ALBUQUERQUE (KRQE) - The man running Albuquerque Public Schools is getting some major attention for two strong words he recently used in an email to every teacher in the district: "Don't quit."
The plea comes as Superintendent Winston Brooks says district morale is about as low as it can go and he's blaming the state.
“Morale is not good,” said Brooks in a phone interview with News 13 on Tuesday.
Brooks recently penned the letter, which was sent to all teachers, that’s now been posted on an Albuquerque blog. He says he wrote it in response to a wave of complaints from teachers.
“There's just been a recurring feedback to me that teachers are at their wits end,” said Brooks.
So what’s behind the letter? Brooks says teachers are fed up with changes the state's made.
“I'd say 75 percent of it is directly related to the new evaluation system from PED,” said Brooks.
The new evaluation system took effect this school year. Some of the new rules include ranking half of a teacher’s performance on their students’ letter grade. Teachers are also scored on how many days they miss due to illness or any other problem. If teachers miss more than 10 days, state guidelines will label the teacher as “ineffective.” The new evaluation also will also be based on three student progress reports, the first of which will be taken in November.
The union representing many teachers in APS, the Albuquerque Teacher Federation, says the evaluations aren't fair.
“They know that they cannot win in the evaluation system that’s been imposed,” said Ellen Bernstein, president of the ATF.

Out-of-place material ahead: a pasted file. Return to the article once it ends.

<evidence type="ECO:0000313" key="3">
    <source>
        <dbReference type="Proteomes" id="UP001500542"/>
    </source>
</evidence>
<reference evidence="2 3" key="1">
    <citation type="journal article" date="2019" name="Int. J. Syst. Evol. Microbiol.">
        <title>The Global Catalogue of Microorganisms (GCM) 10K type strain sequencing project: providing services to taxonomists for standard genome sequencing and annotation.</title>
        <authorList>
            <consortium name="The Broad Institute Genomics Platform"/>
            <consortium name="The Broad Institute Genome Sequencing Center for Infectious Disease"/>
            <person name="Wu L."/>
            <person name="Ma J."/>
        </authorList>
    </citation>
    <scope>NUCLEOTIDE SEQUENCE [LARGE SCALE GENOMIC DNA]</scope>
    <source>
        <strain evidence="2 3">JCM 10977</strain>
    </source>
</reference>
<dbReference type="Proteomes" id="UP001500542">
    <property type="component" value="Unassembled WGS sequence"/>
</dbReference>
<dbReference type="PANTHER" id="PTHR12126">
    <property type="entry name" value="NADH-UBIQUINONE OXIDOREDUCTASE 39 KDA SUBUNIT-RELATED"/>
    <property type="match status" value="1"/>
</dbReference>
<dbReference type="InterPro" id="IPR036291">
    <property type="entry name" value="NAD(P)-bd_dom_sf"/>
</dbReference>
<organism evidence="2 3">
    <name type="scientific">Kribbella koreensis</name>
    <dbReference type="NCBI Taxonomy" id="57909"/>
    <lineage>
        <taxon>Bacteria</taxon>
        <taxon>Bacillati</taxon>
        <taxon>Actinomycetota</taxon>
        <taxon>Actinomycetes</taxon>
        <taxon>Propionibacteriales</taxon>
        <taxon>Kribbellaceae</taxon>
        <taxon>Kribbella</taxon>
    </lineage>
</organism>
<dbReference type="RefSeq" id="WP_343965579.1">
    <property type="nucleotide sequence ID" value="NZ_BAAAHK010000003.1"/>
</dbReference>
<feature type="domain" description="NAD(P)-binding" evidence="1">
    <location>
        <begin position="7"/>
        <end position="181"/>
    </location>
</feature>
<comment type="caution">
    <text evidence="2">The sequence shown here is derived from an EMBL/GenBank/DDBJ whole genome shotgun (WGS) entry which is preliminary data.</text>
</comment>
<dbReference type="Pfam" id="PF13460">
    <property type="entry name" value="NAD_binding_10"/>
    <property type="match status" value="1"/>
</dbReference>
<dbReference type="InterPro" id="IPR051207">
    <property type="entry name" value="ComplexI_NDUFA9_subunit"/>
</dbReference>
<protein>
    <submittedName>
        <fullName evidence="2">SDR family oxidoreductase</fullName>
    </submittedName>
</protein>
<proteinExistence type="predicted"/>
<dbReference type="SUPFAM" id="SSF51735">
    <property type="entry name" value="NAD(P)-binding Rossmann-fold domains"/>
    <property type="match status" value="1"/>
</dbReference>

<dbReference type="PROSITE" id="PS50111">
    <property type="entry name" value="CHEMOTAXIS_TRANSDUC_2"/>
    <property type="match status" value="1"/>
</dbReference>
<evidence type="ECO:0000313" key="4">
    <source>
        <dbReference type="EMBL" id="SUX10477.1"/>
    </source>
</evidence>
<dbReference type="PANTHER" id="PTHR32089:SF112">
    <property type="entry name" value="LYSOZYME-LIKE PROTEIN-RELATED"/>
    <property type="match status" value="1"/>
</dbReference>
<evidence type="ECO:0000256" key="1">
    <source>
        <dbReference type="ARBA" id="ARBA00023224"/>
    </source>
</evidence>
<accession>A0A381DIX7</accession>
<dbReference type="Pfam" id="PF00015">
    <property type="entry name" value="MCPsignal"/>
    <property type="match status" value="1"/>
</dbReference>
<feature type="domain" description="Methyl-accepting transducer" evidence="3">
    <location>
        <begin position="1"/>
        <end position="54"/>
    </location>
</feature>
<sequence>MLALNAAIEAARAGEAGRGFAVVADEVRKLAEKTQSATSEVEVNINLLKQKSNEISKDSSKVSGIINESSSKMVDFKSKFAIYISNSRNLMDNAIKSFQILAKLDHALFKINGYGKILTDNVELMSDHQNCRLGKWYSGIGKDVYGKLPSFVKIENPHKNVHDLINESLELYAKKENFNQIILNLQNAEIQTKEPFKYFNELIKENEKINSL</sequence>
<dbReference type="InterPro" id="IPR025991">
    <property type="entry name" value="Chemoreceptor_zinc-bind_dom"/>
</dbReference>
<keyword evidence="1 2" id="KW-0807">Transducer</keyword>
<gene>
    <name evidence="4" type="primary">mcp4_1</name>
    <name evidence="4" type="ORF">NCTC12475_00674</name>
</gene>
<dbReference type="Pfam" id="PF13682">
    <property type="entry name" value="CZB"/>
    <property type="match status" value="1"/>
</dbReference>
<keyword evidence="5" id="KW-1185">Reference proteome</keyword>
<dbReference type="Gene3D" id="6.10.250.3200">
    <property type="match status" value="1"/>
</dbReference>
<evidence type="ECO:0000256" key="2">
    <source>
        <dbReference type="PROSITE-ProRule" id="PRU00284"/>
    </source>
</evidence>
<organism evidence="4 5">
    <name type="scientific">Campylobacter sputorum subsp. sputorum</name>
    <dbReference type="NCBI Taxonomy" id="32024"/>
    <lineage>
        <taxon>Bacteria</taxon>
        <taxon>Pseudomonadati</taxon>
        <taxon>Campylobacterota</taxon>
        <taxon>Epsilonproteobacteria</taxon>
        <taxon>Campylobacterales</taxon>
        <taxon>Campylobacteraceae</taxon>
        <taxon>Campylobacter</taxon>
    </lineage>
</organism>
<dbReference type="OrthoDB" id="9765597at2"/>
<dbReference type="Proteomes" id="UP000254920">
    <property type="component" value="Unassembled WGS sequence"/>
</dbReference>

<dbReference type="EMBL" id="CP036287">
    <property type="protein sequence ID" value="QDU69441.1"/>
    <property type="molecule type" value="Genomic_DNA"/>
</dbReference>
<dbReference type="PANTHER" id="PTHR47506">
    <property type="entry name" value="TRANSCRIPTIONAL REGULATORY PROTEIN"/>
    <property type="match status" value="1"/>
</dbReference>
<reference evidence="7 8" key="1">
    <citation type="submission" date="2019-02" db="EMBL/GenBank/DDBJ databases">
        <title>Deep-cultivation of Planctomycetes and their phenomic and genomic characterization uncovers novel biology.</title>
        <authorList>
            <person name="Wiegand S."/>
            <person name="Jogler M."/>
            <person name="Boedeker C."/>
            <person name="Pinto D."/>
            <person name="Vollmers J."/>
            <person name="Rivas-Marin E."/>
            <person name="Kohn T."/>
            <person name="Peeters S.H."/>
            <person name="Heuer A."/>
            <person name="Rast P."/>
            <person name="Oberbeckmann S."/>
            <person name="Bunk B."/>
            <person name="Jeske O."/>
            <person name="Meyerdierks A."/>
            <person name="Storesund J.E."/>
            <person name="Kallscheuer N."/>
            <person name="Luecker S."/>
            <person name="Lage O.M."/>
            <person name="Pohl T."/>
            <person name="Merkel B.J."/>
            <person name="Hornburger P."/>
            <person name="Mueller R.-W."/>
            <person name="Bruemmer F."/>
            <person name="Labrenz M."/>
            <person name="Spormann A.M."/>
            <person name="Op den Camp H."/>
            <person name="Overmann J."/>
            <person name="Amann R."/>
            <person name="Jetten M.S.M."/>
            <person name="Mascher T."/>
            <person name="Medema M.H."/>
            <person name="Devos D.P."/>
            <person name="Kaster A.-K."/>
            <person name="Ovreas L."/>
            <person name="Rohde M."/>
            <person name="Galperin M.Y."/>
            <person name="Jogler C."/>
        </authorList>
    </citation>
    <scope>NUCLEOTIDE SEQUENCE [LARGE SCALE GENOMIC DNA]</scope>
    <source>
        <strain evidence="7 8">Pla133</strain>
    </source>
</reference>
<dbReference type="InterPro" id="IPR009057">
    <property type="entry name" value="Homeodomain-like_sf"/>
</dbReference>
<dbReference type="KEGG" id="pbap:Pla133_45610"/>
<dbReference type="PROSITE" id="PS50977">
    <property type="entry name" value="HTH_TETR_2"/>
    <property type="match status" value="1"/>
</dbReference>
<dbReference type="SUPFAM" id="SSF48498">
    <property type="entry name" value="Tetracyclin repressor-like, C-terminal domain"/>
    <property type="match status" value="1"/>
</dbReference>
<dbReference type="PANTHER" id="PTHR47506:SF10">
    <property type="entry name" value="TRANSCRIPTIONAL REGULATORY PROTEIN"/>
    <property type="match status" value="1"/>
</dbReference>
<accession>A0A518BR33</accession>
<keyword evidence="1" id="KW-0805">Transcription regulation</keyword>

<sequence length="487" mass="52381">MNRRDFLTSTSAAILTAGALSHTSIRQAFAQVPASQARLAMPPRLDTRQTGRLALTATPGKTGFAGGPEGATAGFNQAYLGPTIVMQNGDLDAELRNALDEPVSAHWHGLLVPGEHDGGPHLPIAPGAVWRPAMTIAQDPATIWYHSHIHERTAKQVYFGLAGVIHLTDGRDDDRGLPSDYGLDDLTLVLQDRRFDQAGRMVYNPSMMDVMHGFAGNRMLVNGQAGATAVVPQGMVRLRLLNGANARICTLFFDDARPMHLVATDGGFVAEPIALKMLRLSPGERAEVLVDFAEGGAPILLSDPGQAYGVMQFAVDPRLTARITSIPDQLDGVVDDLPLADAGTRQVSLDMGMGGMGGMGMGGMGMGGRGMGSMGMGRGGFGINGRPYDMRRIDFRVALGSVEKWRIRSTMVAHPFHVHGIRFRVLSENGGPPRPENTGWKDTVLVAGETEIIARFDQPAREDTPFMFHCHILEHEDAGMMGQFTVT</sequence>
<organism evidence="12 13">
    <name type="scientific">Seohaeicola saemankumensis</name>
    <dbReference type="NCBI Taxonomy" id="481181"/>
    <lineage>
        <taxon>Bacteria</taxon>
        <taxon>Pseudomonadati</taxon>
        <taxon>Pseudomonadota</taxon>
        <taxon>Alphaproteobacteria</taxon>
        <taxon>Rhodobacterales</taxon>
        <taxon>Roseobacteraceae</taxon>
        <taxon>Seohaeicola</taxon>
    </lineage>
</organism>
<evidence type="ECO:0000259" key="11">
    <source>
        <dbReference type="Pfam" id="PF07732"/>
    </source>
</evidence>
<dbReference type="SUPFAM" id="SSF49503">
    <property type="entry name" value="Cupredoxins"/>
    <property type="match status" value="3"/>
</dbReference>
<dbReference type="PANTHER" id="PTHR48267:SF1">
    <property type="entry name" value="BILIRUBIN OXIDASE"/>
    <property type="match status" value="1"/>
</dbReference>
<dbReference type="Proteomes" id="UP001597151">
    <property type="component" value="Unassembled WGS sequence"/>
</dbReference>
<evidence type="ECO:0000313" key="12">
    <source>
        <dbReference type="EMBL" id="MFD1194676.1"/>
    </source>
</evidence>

Brooks agrees, saying he’s worried what the evaluation will mean for the district’s talent.
“I think many of the rules that we're being subjected to are being made people … that have never ever been a teacher and that's a huge concern of mine," said Brooks.
The union says it's a valid concern.
“Teachers have no objections to being evaluated fairly, but this is an unfair system, it's a political scheme, it has nothing to do with teachers feedback and making sure that they do the best job possible,” said Bernstein.
Many have their eyes on Oct. 22, the day some teachers in other state districts who have expressed dislike over the evaluations, are possibly planning to walk out of class because of the problem. Brooks says he hasn't heard of a walkout happening in Albuquerque yet, but says he doesn't support the idea.
Dozens of teachers are also expected to sound off on the new evaluations at an APS board meeting on Oct. 16. Several people who have helped implement state education reforms are expected to attend that meeting.
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